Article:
Time is so often one of our biggest constraints. Whether we are trying to squeeze an entire shoot schedule into a 10 hour day or trying to squeeze it into a two hour window, the pressure is intense to get everything done. These two projects with DC United were no exception. In both cases, we had little time with the players and little notice to pull the shoot together. On top of that, the turn around time in post production was very fast. It was with those constraints in mind that we were challenged with designing and writing a creative that was simple enough to pull together on short notice, flexible enough to adjust to the demands of the day, and dynamic enough to make an impact and garner attention.

(Photo Credit: John Waire / The Wairehouse)

In the case of the Wayne Rooney announcement, we knew going in that we would only have him on set for about two hours total. Included in that time was not only our needs but also photography and video with three other groups within the DC United camp. This meant we had to be incredibly precise with our timing and our shot list. We started by developing a creative that gave us wiggle room if everything hit the fan and we only had Wayne for a few minutes. We asked ourselves, if we could only get one shot of Wayne, what would be the most important shot and can we build a creative around that shot that wouldn’t require him to be present.

(Photo Credit: John Waire / The Wairehouse)

Ultimately, people just want to see Rooney himself. Not his Jersey. Not his shoes. Just his face. So we wrote the script around that as the reveal. We weren’t sure how long we would physically have him on set for, so we stacked our hero shot to be first. We knew there was no way to cheat that specific shot in post. But his socks, shoes, etc, could all have been filmed without Wayne actually being there if we had run out of time. As it was, we were lucky. We had him for a full hour and a half. Once we had our identifying shots, we worked quickly to get the extra shots of his socks, jersey, ball, etc.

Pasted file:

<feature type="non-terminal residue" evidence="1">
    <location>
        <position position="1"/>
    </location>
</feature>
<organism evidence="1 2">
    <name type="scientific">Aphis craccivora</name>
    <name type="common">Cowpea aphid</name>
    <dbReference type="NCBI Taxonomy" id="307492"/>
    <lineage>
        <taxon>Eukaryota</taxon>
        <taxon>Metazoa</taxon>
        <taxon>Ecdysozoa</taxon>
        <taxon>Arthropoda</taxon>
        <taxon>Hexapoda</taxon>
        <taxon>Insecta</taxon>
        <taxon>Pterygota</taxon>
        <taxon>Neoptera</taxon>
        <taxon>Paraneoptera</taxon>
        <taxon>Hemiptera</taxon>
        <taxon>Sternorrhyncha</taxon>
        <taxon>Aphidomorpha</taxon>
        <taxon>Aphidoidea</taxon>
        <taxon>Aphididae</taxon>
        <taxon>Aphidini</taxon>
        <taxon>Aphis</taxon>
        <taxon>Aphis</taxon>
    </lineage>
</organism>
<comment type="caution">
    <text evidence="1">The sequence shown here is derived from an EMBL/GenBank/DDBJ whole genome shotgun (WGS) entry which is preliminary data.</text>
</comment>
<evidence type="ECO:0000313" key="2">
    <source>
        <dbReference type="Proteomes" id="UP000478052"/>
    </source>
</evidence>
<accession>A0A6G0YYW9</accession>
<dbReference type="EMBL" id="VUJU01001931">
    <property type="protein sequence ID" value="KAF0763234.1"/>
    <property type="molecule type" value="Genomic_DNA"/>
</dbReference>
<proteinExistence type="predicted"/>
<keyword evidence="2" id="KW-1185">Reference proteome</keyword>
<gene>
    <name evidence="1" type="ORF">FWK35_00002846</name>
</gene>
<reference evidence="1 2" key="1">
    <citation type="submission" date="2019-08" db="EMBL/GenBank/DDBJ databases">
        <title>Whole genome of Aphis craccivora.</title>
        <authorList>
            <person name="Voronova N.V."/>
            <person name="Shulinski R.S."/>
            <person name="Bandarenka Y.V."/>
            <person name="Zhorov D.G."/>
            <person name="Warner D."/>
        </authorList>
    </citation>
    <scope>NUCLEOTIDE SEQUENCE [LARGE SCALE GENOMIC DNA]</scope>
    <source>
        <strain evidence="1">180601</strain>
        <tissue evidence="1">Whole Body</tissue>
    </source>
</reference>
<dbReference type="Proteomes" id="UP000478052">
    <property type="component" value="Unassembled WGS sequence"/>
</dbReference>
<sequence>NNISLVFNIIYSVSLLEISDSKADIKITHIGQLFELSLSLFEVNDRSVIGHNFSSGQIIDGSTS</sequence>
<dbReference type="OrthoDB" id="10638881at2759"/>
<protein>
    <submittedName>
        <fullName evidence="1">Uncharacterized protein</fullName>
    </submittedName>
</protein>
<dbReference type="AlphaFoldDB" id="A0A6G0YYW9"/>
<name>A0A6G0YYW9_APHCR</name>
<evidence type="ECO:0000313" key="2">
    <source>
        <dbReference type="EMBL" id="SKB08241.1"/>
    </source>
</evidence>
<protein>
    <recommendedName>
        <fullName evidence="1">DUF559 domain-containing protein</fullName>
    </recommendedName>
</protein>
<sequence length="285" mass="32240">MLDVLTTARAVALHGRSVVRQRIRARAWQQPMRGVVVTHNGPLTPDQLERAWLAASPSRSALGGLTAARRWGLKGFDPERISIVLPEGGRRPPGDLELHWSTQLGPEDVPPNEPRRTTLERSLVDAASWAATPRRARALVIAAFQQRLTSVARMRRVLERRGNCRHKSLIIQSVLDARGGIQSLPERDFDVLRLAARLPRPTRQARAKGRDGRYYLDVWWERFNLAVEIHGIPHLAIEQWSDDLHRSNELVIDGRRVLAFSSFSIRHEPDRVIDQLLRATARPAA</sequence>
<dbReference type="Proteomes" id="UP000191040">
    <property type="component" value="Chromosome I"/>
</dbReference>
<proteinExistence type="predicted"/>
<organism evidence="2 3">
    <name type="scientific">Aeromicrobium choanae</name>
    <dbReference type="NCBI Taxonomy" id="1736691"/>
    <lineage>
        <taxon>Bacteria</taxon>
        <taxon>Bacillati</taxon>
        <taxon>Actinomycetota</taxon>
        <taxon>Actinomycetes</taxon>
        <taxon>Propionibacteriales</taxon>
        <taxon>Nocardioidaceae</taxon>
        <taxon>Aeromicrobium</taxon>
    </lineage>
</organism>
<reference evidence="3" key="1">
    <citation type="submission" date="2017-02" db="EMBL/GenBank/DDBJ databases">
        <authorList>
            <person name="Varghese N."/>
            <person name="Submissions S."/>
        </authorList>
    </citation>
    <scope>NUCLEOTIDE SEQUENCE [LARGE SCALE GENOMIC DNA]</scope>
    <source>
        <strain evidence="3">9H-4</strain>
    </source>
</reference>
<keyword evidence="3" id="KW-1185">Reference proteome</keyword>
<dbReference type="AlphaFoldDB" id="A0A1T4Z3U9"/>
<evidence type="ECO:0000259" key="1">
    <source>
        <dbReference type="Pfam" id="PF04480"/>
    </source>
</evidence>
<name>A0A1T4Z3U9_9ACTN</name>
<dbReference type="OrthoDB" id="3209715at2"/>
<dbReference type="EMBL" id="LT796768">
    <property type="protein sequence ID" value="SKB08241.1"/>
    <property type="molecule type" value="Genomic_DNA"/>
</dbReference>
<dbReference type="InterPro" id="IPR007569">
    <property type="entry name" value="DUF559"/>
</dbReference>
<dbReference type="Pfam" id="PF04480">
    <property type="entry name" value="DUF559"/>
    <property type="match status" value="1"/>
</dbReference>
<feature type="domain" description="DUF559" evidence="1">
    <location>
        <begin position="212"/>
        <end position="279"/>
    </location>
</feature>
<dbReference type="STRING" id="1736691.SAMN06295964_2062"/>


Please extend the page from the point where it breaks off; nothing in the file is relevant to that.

(Photo Credit: John Waire / The Wairehouse)

We ran into similar time constraints with the Player Hype video (seen below) but in a different way. For that project, each player needed to be on camera. During the course of a season it is possible that some of the players get traded or leave the team so we need to have extras in the can to swap out should any of them leave. We had to film about 25 players in the span of about 3 hours of filming. This meant working fast and knowing what we were doing with each player before they came in so we weren’t waiting or struggling to figure out what to do. We rigged up the hallway with quasars on dimmer switches and spent about five minutes with each player getting them into position and recording their action. Needless to say, we wish we had more time with each person as we had some really cool ideas using slower frame rates and intricate movements. But time was of the essence.

Identifying potential constraints or issues early is important. Not only in building the creative but also in planning the production day schedule. The sooner we can identify any caveats that come with the project, the sooner we can start to navigate our way through them. We believe that projects are like a puzzle. You just need to figure out how to put them together.